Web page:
I’m working to clear the decks for the Association of Writers and Writing Programs Conference in Chicago next week, including polishing the essay I’ll read there. I had hoped to stream my reading of it for those who couldn’t attend, but as it turns out the hotel wants $8,000(!) to plug my Mac into their sound system.
I’m working to clear the decks for the Association of Writers and Writing Programs Conference in Chicago next week, including polishing the essay I’ll read there. I had hoped to stream my reading of it for those who couldn’t attend, but as it turns out the hotel wants $8,000(!) to plug my Mac into their sound system. Since I hate being defeated by petty, predatory bureaucracy, I may put up a pre-recording of the piece next week, along with my daily posts from the conference.
Until then, here are a couple of resources for those of you who are writers and/or teachers:
I’m on the internal advisory board of the Ethnography of the University Initiative (EUI), which “guides students to think about colleges and universities in relation to their communities as well as in national and global contexts. EUI researchers reflect on their findings to identify concrete ways that the University can better fulfill its many missions. EUI leads students to become engaged citizens, actively and critically contributing to public life.” Here is quick access in a fun format to snippets of that student work.
The great thing about the ethnography approach is that all disciplines can take part, at all levels from beginning undergrads to graduate students. I’ve seen insightful work on race, gender, disability, community, administration, coursework, student life, even a marketing study on who uses which vending machines in the cafeteria, and when.
I usually run my classes with EUI as immersive writing projects, perfect for both rhetoric and creative writing courses, in the manner of, let’s say, John McPhee. My students have done some of the most productive college writing I’ve seen in settings as different as tattoo parlors, paintball team competitions, the Study Abroad Office, the university slaughterhouse, a homeless shelter, the Catholic dorm, and many more. In future I hope to run an oral history project with a service-learning component.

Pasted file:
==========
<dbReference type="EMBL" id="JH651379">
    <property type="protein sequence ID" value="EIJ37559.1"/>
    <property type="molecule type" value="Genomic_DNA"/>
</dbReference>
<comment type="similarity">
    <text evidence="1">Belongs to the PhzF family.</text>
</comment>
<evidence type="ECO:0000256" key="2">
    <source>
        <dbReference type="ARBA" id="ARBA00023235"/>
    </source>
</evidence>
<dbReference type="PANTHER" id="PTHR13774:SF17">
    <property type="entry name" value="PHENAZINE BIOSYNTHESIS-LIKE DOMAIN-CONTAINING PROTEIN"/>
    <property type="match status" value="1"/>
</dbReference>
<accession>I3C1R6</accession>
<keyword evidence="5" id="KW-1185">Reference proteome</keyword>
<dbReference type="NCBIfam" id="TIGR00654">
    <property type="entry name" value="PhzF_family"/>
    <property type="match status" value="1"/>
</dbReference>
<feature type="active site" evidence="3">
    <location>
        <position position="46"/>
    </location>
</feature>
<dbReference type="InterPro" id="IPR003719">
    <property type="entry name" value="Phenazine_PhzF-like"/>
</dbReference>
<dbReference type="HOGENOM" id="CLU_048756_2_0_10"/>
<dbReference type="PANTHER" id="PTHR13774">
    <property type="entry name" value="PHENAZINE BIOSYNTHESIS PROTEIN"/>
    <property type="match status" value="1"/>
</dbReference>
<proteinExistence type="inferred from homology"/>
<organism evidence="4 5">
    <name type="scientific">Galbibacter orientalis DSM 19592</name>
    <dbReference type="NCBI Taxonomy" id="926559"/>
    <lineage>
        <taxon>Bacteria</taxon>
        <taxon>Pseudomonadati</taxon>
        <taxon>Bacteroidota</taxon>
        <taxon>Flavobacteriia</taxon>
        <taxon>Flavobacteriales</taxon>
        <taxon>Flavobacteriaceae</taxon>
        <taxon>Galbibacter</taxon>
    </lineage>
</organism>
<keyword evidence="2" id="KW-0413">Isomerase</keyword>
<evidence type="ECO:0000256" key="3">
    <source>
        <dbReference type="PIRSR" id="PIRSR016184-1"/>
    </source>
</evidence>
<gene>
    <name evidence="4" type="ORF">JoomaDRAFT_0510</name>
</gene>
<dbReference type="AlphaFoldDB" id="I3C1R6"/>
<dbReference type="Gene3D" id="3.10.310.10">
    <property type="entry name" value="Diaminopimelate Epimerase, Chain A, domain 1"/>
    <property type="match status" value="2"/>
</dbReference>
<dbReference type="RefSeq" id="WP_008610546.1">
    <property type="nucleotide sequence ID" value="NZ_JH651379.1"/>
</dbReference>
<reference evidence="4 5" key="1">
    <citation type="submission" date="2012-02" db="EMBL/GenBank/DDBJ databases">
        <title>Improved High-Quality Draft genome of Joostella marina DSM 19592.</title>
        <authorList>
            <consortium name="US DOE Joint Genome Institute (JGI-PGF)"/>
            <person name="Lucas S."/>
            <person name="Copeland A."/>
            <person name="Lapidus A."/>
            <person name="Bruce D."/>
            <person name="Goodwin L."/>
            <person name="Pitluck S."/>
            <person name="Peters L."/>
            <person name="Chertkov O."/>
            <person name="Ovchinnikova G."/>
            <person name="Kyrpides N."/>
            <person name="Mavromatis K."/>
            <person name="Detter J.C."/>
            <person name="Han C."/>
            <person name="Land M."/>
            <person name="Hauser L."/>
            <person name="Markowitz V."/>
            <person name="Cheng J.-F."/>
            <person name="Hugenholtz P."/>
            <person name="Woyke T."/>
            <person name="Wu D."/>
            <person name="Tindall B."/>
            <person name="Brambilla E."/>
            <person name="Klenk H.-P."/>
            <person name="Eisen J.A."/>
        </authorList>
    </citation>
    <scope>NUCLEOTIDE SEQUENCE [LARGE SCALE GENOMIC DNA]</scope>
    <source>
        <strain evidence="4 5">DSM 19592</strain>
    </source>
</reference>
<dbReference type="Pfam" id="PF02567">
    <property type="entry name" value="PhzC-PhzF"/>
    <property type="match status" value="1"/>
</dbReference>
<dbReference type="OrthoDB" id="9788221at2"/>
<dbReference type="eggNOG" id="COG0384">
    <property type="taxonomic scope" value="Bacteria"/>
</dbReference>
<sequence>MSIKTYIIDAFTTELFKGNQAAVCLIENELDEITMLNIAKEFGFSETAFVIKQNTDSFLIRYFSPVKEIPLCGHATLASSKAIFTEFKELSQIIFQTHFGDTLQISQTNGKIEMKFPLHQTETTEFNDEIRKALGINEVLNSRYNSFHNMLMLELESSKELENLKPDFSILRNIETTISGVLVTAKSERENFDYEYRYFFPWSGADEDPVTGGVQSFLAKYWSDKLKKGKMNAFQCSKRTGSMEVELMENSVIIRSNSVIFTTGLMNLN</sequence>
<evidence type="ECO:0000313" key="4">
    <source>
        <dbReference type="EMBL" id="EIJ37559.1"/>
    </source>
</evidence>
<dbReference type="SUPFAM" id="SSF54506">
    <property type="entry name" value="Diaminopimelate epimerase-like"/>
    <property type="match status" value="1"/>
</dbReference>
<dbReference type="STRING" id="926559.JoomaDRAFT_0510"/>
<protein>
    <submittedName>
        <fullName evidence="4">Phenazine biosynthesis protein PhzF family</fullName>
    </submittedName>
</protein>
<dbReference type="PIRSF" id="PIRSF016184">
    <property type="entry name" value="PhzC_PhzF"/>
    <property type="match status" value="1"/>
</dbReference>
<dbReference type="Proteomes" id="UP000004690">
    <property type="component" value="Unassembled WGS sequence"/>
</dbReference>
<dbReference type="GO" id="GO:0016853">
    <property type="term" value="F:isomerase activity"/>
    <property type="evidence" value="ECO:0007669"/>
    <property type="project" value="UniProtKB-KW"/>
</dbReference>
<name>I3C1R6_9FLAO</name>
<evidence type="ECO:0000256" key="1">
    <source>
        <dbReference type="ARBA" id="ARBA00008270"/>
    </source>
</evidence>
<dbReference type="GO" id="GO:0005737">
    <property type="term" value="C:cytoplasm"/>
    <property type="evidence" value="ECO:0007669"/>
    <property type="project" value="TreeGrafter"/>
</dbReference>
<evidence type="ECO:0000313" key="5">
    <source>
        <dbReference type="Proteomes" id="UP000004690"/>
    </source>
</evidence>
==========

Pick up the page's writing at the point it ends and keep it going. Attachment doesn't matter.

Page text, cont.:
EUI is not intended merely for this university; its tools and methods can be adapted in both formal and informal ways, though I know there are plans to ally with other schools, and the co-directors would love to hear from you if you’re interested. Consortium anyone?
I can’t believe I haven’t mentioned before a writerly resource called The Practicing Writer (and its online presence, Practicing Writing). My online friend Erika Dreifus publishes both; she’s a writer and teacher, as well as contributing editor at both The Chattahoochee Review and The Writer magazine. I subscribe to her free monthly newsletter and read the blog daily to look for writing news, job listings and calls for submissions, interviews, and reviews, along with wonderfully fun bits and pieces, such as a link today to a guy recording songs inspired by every chapter of Moby Dick. (He sounds a little like David Byrne, actually.) Recently I sent something I’d had languishing to Horticulture magazine, of all places, on Erika’s recommendation. I never would have thought of it, but now it seems perfect for a short poem about a Hosta unfurling its sail, Odysseus-like, for a journey to the Fall.
On that note, let me recommend that if ever you get blocked as a writer, try the resource pictured at right. Mrs. Churm got the pre-potted Amaryllis at a Christmas party. For a long time it did nothing, the scaly bulb peering over the lip of its pot, like a child over a candy counter. Then, for no discernible reason it erected a tall mast; the tip of the mast became leaves; the leaves became petals, the petals bloomed, and suddenly there are these four symmetrical glistening heads that look menacing, even voracious, in their beauty. I was talking to Crazy Larry on the phone the other night, and every time I turned my back, the thing changed a little. Who needs travel, drugs, or catastrophic events for inspiration?
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